‘Pomodoro al riso, like much of Rome’s traditional cooking, are without frills, simple and delicious. Good tomatoes are hollowed out, and the jumble of pulp, flesh and seeds are mixed with rice, garlic, basil and olive oil and salt to make a stuffing. After a good rest, the stuffing is spooned back into the tomato shells, which are then nestled among diced potatoes on a shallow tray before being baked.
‘This – and this is important – the baked tomatoes are left to rest for half an hour or so, during which time the flavours settle, the rice swells and the oily juices from the pan soak back into the tomatoes and potatoes. Good stuffed tomatoes do indeed come to those who wait’.
And elsewhere on the same topic:
‘Pomodori al riso are beloved in Rome in summer. People make them at home, but are just as likely to buy them from a bakery, where great trays of tomatoes, surrounded by a sea of potatoes, are baked in the bread oven until the rice swells, the shells slump, and the potatoes are golden on top and slightly soggy underneath. There is nothing flash about pomodori al riso.‘
‘I can buy pomodori al riso from a great bakery in Testaccio called Passi. I also make them at home in a well-practised kitchen routine: scoop, strain, season, wait, stuff, bake, wait and wait.’
‘Like so many simple dishes, the key is in the detail, with the little things done carefully. I’m not talking perfect piano scales here, but as Simon Hopkinson says: “The wish to cook nice things and to take time over them.”’
She recommends making sure ‘everyone has their fair share of both crispy and soggy potatoes. To drink, try a soft, unobtrusive but generous red’.
The only change I made to the recipe was to add some cubes of firm mozzarella to the top of the rice mix before cooking (I can’t imagine this kind of thing without a little stringy cheese), and more basil than she suggested. Both seemed like good additions, and I feel given her note on making the recipe your own, that she would approve. Enjoy!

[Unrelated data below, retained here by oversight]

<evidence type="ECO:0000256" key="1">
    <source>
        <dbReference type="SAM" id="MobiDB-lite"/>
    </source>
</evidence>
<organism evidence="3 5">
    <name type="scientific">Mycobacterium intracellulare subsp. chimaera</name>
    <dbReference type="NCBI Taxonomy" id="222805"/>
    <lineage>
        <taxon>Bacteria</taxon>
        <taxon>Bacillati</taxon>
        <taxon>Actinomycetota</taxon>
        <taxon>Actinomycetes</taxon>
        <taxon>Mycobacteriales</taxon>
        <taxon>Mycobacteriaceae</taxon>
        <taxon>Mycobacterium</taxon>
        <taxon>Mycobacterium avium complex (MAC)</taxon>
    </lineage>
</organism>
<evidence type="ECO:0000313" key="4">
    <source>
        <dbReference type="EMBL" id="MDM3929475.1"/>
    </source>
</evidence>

POMODORO AL RISO
8 large firm, fleshy tomatoes (as fragrant as you can find)
2 garlic cloves, peeled & diced
A handful of basil
10 tablespoons of Arborio risotto rice
100ml olive oil, plus extra for the potatoes
4 large Maris Piper potatoes
Small handful of finely diced firm mozzarella (ie, the sort that’s tightly wrapped rather than the stuff in water)
Salt & black pepper
Cut the tops off the tomatoes and set them aside to keep. One by one, hold the tomatoes over a bowl and and using a teaspoon, scoop out their innards, all of it – flesh, seeds, juice – and let it all fall into a bowl. Sprinkle a little salt in the cavity of each tomato and then turn them over to let the liquid drain away.
Give the tomato innards (channeling ‘Fifth quarter’ vibes with the descriptions here) a quick blitz with a blender. Add the diced garlic. Rip most of the basil and add this too (keep the rest for serving). Add the rice and the olive oil. Season very generously with salt and black pepper (taste the liquid – it should taste really well seasoned). Stir, then leave it to sit for 45 mins if you have it, and 30 mins if you don’t. 20 mins as bare minimum!
Cut the potatoes into small chips. Season with salt and black pepper, sprinkle with olive oil and mix so that they are well coated. Preheat your oven to 180c/gas mark 4. Grease a large baking tin, dot the hollowed out tomatoes around it. Fill each one with the rice mix, top with the cubed mozzarella and put their lids back on. Surround the tomatoes with the chips. Bake for about an hour in the oven or until the chips are soft and golden (push any hard ones down and give them some surface area against the tin if they need it) and the tomatoes are looking shrivelled and delicious. The rice should be cooked at this point. Leave the dish to sit for about ten mins before serving, then have with salad, with a nice vinegary dressing.